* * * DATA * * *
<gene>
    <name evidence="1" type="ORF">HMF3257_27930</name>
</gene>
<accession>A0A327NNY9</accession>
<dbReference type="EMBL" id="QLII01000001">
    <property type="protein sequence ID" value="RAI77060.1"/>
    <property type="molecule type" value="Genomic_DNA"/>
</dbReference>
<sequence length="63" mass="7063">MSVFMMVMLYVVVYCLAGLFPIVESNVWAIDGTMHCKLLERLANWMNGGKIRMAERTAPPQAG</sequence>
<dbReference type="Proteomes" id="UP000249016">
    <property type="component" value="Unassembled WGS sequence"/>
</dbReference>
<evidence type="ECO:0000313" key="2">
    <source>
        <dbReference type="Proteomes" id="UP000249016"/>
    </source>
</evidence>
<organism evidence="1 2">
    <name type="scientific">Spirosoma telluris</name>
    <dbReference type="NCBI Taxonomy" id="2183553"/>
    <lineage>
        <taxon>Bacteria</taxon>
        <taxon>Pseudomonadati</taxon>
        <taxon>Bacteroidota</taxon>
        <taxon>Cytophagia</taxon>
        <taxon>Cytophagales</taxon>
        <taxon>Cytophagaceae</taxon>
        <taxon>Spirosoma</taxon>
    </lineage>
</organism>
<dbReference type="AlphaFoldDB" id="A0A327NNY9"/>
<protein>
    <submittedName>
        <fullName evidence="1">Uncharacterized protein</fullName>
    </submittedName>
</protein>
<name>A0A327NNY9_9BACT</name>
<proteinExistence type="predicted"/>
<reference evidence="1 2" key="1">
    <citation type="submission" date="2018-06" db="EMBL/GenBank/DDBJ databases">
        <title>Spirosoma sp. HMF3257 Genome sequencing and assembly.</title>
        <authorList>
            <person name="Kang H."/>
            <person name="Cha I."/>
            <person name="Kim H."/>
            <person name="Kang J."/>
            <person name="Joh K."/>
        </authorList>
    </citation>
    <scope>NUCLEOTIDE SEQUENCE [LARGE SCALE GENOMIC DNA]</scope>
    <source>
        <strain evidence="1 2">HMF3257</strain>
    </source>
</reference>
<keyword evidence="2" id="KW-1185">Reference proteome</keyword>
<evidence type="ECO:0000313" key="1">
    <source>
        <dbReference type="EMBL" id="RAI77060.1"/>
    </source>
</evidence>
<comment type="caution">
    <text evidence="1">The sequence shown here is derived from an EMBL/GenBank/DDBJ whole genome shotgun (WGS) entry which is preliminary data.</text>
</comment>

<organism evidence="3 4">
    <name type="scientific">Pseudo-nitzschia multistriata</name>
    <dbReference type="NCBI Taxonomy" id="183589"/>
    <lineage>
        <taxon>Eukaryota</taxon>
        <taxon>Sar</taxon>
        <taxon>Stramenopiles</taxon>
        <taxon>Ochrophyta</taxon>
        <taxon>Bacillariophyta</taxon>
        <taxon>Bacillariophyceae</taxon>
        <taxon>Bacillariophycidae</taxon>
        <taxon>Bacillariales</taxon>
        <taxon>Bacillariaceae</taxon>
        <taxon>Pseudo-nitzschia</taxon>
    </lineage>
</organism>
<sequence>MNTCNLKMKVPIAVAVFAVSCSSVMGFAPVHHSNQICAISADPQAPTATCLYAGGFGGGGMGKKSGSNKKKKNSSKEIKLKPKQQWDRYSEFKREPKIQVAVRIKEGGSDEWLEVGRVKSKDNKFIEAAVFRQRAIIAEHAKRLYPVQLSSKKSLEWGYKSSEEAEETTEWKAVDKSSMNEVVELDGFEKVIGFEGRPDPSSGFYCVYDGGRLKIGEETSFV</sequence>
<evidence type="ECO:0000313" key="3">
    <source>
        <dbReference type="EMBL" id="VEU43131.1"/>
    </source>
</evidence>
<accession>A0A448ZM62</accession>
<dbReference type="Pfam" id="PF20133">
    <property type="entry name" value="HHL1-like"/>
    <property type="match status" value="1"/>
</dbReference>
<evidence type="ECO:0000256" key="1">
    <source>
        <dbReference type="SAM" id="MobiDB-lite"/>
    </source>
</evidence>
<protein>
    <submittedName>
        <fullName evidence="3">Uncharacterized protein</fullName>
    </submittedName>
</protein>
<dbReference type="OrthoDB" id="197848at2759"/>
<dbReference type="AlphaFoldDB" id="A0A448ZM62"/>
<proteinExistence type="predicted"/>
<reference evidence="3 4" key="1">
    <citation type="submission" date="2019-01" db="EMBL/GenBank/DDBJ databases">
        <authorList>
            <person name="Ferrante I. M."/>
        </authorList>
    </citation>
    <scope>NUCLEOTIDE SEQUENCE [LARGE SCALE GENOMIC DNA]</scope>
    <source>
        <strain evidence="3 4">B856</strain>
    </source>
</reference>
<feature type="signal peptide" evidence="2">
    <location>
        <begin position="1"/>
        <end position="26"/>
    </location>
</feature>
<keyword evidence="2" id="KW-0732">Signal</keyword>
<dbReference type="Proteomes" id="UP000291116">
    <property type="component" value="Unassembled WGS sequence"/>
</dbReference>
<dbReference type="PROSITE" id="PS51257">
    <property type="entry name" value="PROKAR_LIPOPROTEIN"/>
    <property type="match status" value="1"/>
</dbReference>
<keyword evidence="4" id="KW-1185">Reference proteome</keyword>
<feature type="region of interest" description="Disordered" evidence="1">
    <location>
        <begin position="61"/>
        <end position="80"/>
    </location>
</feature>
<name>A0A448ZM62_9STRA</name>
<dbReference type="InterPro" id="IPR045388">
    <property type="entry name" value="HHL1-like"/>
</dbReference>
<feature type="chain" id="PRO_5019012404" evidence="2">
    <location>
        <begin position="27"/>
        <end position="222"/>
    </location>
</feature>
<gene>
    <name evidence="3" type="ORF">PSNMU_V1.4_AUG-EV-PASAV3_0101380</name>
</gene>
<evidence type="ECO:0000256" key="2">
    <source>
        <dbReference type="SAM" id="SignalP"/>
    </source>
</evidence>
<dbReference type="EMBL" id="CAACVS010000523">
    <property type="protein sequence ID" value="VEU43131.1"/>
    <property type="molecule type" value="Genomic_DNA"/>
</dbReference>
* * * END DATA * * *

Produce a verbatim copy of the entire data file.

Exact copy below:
<gene>
    <name evidence="1" type="ORF">HMF3257_27930</name>
</gene>
<accession>A0A327NNY9</accession>
<dbReference type="EMBL" id="QLII01000001">
    <property type="protein sequence ID" value="RAI77060.1"/>
    <property type="molecule type" value="Genomic_DNA"/>
</dbReference>
<sequence length="63" mass="7063">MSVFMMVMLYVVVYCLAGLFPIVESNVWAIDGTMHCKLLERLANWMNGGKIRMAERTAPPQAG</sequence>
<dbReference type="Proteomes" id="UP000249016">
    <property type="component" value="Unassembled WGS sequence"/>
</dbReference>
<evidence type="ECO:0000313" key="2">
    <source>
        <dbReference type="Proteomes" id="UP000249016"/>
    </source>
</evidence>
<organism evidence="1 2">
    <name type="scientific">Spirosoma telluris</name>
    <dbReference type="NCBI Taxonomy" id="2183553"/>
    <lineage>
        <taxon>Bacteria</taxon>
        <taxon>Pseudomonadati</taxon>
        <taxon>Bacteroidota</taxon>
        <taxon>Cytophagia</taxon>
        <taxon>Cytophagales</taxon>
        <taxon>Cytophagaceae</taxon>
        <taxon>Spirosoma</taxon>
    </lineage>
</organism>
<dbReference type="AlphaFoldDB" id="A0A327NNY9"/>
<protein>
    <submittedName>
        <fullName evidence="1">Uncharacterized protein</fullName>
    </submittedName>
</protein>
<name>A0A327NNY9_9BACT</name>
<proteinExistence type="predicted"/>
<reference evidence="1 2" key="1">
    <citation type="submission" date="2018-06" db="EMBL/GenBank/DDBJ databases">
        <title>Spirosoma sp. HMF3257 Genome sequencing and assembly.</title>
        <authorList>
            <person name="Kang H."/>
            <person name="Cha I."/>
            <person name="Kim H."/>
            <person name="Kang J."/>
            <person name="Joh K."/>
        </authorList>
    </citation>
    <scope>NUCLEOTIDE SEQUENCE [LARGE SCALE GENOMIC DNA]</scope>
    <source>
        <strain evidence="1 2">HMF3257</strain>
    </source>
</reference>
<keyword evidence="2" id="KW-1185">Reference proteome</keyword>
<evidence type="ECO:0000313" key="1">
    <source>
        <dbReference type="EMBL" id="RAI77060.1"/>
    </source>
</evidence>
<comment type="caution">
    <text evidence="1">The sequence shown here is derived from an EMBL/GenBank/DDBJ whole genome shotgun (WGS) entry which is preliminary data.</text>
</comment>

<organism evidence="3 4">
    <name type="scientific">Pseudo-nitzschia multistriata</name>
    <dbReference type="NCBI Taxonomy" id="183589"/>
    <lineage>
        <taxon>Eukaryota</taxon>
        <taxon>Sar</taxon>
        <taxon>Stramenopiles</taxon>
        <taxon>Ochrophyta</taxon>
        <taxon>Bacillariophyta</taxon>
        <taxon>Bacillariophyceae</taxon>
        <taxon>Bacillariophycidae</taxon>
        <taxon>Bacillariales</taxon>
        <taxon>Bacillariaceae</taxon>
        <taxon>Pseudo-nitzschia</taxon>
    </lineage>
</organism>
<sequence>MNTCNLKMKVPIAVAVFAVSCSSVMGFAPVHHSNQICAISADPQAPTATCLYAGGFGGGGMGKKSGSNKKKKNSSKEIKLKPKQQWDRYSEFKREPKIQVAVRIKEGGSDEWLEVGRVKSKDNKFIEAAVFRQRAIIAEHAKRLYPVQLSSKKSLEWGYKSSEEAEETTEWKAVDKSSMNEVVELDGFEKVIGFEGRPDPSSGFYCVYDGGRLKIGEETSFV</sequence>
<evidence type="ECO:0000313" key="3">
    <source>
        <dbReference type="EMBL" id="VEU43131.1"/>
    </source>
</evidence>
<accession>A0A448ZM62</accession>
<dbReference type="Pfam" id="PF20133">
    <property type="entry name" value="HHL1-like"/>
    <property type="match status" value="1"/>
</dbReference>
<evidence type="ECO:0000256" key="1">
    <source>
        <dbReference type="SAM" id="MobiDB-lite"/>
    </source>
</evidence>
<protein>
    <submittedName>
        <fullName evidence="3">Uncharacterized protein</fullName>
    </submittedName>
</protein>
<dbReference type="OrthoDB" id="197848at2759"/>
<dbReference type="AlphaFoldDB" id="A0A448ZM62"/>
<proteinExistence type="predicted"/>
<reference evidence="3 4" key="1">
    <citation type="submission" date="2019-01" db="EMBL/GenBank/DDBJ databases">
        <authorList>
            <person name="Ferrante I. M."/>
        </authorList>
    </citation>
    <scope>NUCLEOTIDE SEQUENCE [LARGE SCALE GENOMIC DNA]</scope>
    <source>
        <strain evidence="3 4">B856</strain>
    </source>
</reference>
<feature type="signal peptide" evidence="2">
    <location>
        <begin position="1"/>
        <end position="26"/>
    </location>
</feature>
<keyword evidence="2" id="KW-0732">Signal</keyword>
<dbReference type="Proteomes" id="UP000291116">
    <property type="component" value="Unassembled WGS sequence"/>
</dbReference>
<dbReference type="PROSITE" id="PS51257">
    <property type="entry name" value="PROKAR_LIPOPROTEIN"/>
    <property type="match status" value="1"/>
</dbReference>
<keyword evidence="4" id="KW-1185">Reference proteome</keyword>
<feature type="region of interest" description="Disordered" evidence="1">
    <location>
        <begin position="61"/>
        <end position="80"/>
    </location>
</feature>
<name>A0A448ZM62_9STRA</name>
<dbReference type="InterPro" id="IPR045388">
    <property type="entry name" value="HHL1-like"/>
</dbReference>
<feature type="chain" id="PRO_5019012404" evidence="2">
    <location>
        <begin position="27"/>
        <end position="222"/>
    </location>
</feature>
<gene>
    <name evidence="3" type="ORF">PSNMU_V1.4_AUG-EV-PASAV3_0101380</name>
</gene>
<evidence type="ECO:0000256" key="2">
    <source>
        <dbReference type="SAM" id="SignalP"/>
    </source>
</evidence>
<dbReference type="EMBL" id="CAACVS010000523">
    <property type="protein sequence ID" value="VEU43131.1"/>
    <property type="molecule type" value="Genomic_DNA"/>
</dbReference>